The next stops on the Laura Ingalls Wilder trail were Walnut Grove, Minn.; Pepin, Wis.; and Burr Oak, Iowa. The first town celebrated the “Little House on the Prairie” TV show more than the books; the second town was the setting for the first book, “Little House in the Big Woods”; and the third town was not part of the original books at all.
Walnut Grove, Minnesota
The Ingalls lived a mile or two north of Walnut Grove, first in a dugout and later in a house that Pa built. Laura and Mary started attending school in town, where they met Laura’s TV nemesis, Nellie Oleson. They suffered crop failures, locust infestations and a blizzard. This is also where Mary went blind after contracting scarlet fever. And, the Ingalls’ son, Charles Frederick, was born there. He died nine months later, and he is not mentioned in any books.
They lived there only for about two years, although the TV show depicts them living there much longer, into Laura’s adulthood. That time in their lives is described in the fourth book, “On the Banks of Plum Creek” — but the town is not mentioned by name.
Apparently, Walnut Grove (pop. 850) was caught off-guard when “Little House on the Prairie” was on TV. Visitors arrived looking for Laura, and they had nothing! Over the years, the town has put together a nice little museum, with period-style buildings (“a schoolhouse like the one that Laura and Mary would have attended”) and some artifacts (a quilt that may have belonged to Laura”) and memorabilia from the TV show. Walnut Grove has an annual pageant with a “family-oriented outdoor drama based on the life of Laura Ingalls Wilder in Walnut Grove.”
Walnut Grove does have the Ingalls Dugout Site, which was tracked down in the 1940s. It is indeed “on the banks of Plum Creek.” The roof caved in years ago and all that is left is a deep depression on the hillside. But features mentioned in the book — the plum thickets, the Big Rock and the Spring — are still there. You can imagine the Laura playing in the creek.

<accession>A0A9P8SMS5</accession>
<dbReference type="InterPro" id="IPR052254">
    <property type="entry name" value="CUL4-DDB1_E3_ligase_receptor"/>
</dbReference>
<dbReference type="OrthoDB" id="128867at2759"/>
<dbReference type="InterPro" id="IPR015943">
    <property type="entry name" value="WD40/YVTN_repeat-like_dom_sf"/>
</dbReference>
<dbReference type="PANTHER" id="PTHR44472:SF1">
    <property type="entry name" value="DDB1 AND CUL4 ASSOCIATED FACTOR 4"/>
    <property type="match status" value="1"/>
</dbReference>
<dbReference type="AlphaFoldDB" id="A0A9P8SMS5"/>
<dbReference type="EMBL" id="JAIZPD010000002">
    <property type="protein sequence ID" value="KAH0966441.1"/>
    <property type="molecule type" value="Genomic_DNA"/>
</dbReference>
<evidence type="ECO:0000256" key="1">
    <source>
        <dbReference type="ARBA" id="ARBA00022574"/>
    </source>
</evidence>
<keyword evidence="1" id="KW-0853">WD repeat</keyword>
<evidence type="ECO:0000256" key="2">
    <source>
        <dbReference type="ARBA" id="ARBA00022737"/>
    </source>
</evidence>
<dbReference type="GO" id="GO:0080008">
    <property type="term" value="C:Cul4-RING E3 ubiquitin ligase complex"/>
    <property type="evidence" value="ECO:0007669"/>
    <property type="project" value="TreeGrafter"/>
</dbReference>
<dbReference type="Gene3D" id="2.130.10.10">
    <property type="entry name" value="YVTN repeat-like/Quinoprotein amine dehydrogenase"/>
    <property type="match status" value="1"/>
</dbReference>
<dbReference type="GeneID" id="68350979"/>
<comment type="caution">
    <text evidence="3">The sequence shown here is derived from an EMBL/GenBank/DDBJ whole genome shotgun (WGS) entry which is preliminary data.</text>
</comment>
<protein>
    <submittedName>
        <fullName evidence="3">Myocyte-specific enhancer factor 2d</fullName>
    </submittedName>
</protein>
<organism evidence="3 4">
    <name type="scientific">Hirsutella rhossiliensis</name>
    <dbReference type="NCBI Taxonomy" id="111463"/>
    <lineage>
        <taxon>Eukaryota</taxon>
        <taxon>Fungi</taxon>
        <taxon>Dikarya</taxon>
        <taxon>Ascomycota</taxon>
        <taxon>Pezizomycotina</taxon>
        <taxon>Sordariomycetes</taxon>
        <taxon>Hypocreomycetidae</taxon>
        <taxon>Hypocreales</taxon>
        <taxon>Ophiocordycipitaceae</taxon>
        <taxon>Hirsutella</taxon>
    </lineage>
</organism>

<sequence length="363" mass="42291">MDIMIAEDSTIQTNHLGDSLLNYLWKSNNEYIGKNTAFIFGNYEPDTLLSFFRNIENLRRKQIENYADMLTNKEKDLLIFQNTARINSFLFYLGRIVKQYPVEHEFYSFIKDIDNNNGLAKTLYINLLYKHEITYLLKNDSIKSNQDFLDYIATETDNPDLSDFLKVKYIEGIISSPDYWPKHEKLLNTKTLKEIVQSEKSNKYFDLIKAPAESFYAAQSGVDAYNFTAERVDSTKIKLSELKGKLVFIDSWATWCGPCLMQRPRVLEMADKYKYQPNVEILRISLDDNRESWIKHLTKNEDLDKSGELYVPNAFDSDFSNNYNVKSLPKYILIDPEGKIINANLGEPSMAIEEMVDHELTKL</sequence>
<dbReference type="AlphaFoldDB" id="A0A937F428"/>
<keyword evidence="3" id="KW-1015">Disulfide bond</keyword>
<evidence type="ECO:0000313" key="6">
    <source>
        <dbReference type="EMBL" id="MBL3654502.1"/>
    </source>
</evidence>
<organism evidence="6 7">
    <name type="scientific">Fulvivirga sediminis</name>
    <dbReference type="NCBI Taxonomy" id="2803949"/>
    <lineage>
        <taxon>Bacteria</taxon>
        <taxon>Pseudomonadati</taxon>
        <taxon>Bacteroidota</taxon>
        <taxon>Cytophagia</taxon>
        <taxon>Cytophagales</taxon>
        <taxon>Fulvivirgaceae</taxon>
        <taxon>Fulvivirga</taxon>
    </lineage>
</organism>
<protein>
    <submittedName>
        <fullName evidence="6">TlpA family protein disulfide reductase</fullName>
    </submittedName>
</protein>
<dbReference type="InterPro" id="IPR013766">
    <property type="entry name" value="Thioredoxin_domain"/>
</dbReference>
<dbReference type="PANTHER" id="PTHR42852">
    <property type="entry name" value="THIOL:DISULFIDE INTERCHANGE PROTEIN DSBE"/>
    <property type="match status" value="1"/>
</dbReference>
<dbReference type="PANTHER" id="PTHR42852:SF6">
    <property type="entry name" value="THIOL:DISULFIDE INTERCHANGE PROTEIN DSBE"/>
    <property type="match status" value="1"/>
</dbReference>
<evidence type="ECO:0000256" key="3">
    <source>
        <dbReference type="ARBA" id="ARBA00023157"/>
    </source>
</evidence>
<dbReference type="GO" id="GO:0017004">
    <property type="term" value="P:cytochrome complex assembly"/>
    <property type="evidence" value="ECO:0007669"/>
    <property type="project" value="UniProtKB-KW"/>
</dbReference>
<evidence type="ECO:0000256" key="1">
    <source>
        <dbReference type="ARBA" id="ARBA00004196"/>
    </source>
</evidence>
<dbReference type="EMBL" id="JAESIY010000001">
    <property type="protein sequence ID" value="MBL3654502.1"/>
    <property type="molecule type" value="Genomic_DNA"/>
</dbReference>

Pepin has even less than Walnut Grove. The Ingalls family didn’t leave behind any artifacts when they left the Big Woods, so the tow’s museum also has a covered wagon “like” the one the Ingalls family may have used.
There is a reconstructed cabin on the site of the original, so you can see where the Little House in the Big Woods stood. (The woods aren’t nearly as big as they used to be.)
Laura did not write about the Ingalls’ time in Burr Oak, at least not in the Little House series. She did tell about the experiences there in her autobiography. It was a sad time in their lives. They moved here after Walnut Grove, after the crop failures, after Mary went blind. And on the way, the baby boy, Freddie, died.
In Burr Oak, Pa managed a hotel and Ma cooked the meals for the travelers. The building still stands, and the tour guide will show you the tiny room where all five Ingallses slept, the kitchen where Ma cooked three meals a day for dozens of weary men, the tiny rooms upstairs that accommodated three men to a bed.
The family never got ahead here. They were so poor that a doctor’s wife tried to adopt Laura. They were deep in debt, and they left town in the middle of the night before the sheriff could come and take their horses for taxes.
They returned to Walnut Grove for awhile, before moving west so Pa could work for the railroad and help found the town of De Smet, South Dakota (which we visited in Laura’s Trail, Part 1).